Laina Morris, the Internet celebrity who became famous after her Overly Attached Girlfriend meme went viral, today sold a tokenized version of the meme for 200 ETH ($411,000).
The buyer of the meme NFT is 3F Music, a Dubai-based music studio, which bought The New York Times’ NFT for $560,000 last Thursday.
Overly Attached Girlfriend originates from Morris's parody video of Justin Bieber’s then-latest single “Boyfriend”, uploaded in 2012. Morris’s video, viewed 21 million times, contained the now-memefied photo of Morris and a clingy rendition of Bieber’s hit song.
The video stereotyped an aggressively clingy girlfriend over the lyrics of Bieber:
If I was your girlfriend / I’d never let you leave / without a small recording device / taped under your sleeve
I’ll always be checking up on you / Hey, boy, who you talking to? / Spend a day with your girl, I’ll be calling you my husband.”
For years, Morris has had a love-hate relationship with the meme. In June 2012 she tweeted, “I'm always amused by the @OvrlyAttachdGF tweets. Then I realize my face is associated with it and I'm slightly disturbed. Still awesome.”
But things have taken a different turn now that the market for NFTs, or non-fungible tokens, allows digital phenomena to be cryptographically secured as collectibles and sold for an immense profit.
“You’re really gonna make me emotional over a creepy face I made 9 years ago?!,” she said today in a tweet. “Truly, you have no idea how this is going to change my life. I mean it. I am so incredibly thankful and also still just BLOWN AWAY. So weird. So cool. Wtf. Thank you, internet.”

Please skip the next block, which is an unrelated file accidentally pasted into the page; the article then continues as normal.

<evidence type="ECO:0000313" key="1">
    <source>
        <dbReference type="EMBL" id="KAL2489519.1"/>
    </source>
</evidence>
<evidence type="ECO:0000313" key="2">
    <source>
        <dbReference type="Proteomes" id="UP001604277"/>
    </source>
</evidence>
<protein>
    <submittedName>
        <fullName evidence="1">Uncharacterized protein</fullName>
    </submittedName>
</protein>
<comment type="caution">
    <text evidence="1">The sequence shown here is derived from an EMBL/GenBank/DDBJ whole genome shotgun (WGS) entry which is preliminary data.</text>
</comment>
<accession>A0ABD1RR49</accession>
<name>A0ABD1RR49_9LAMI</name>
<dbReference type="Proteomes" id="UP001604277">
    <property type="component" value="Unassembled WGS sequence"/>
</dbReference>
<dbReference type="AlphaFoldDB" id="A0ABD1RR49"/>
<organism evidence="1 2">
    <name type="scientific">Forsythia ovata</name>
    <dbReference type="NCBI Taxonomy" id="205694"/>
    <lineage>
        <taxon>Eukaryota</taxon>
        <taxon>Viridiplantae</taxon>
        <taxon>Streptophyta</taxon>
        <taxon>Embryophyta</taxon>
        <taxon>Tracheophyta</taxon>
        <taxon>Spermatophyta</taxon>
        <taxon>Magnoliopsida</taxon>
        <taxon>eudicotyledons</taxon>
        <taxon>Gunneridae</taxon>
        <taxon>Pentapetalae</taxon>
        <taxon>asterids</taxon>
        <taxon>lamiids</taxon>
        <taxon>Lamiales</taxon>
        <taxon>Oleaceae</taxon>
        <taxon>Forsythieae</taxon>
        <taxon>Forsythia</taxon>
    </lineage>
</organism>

NFTs do not confer ownership—Morris cannot prevent anyone from spreading the meme, nor can the new owner of the NFT. But it certifies authenticity, like a digital autograph from Morris herself.
The meme club
Morris received her NFT induction from two Internet celebrities who sold their memes as NFTs. The first is digital artist Chris Torres, creator of the Internet’s beloved Nyan Cat, a pixelated cat with a Pop-Tart for a torso. In February, Torres sold the Nyan Cat NFT for about $580,000. The second is Kyle Craven, the face behind the Bad Luck Brian meme; Craven sold an NFT of the meme for $36,000 on March 11.
Other iconic memes of the Internet that have recently sold as NFTs include the Keyboard Cat, which fetched nearly $69,000 on March 13, and the Scumbag Steve Meme, which sold on March 15 for $62,000.
3F Music also bought last night the NFTs for Creepy Chan, a meme from 2005. Creepy Chan I was sold for $72,000, and Creepy Chan II for $82,000.
“Money aside, minting the Creepy Chan NFTs allowed me to authenticate & stake claim on my image,” Allison Harvard, the Creepy Chan meme person, said in a tweet. “For years, they have circulated the internet without me ever having a say how they were used. I feel like I got to take my power back today.”
But selling memes as NFTs will only give these creators control over their finances, not the memes themselves.
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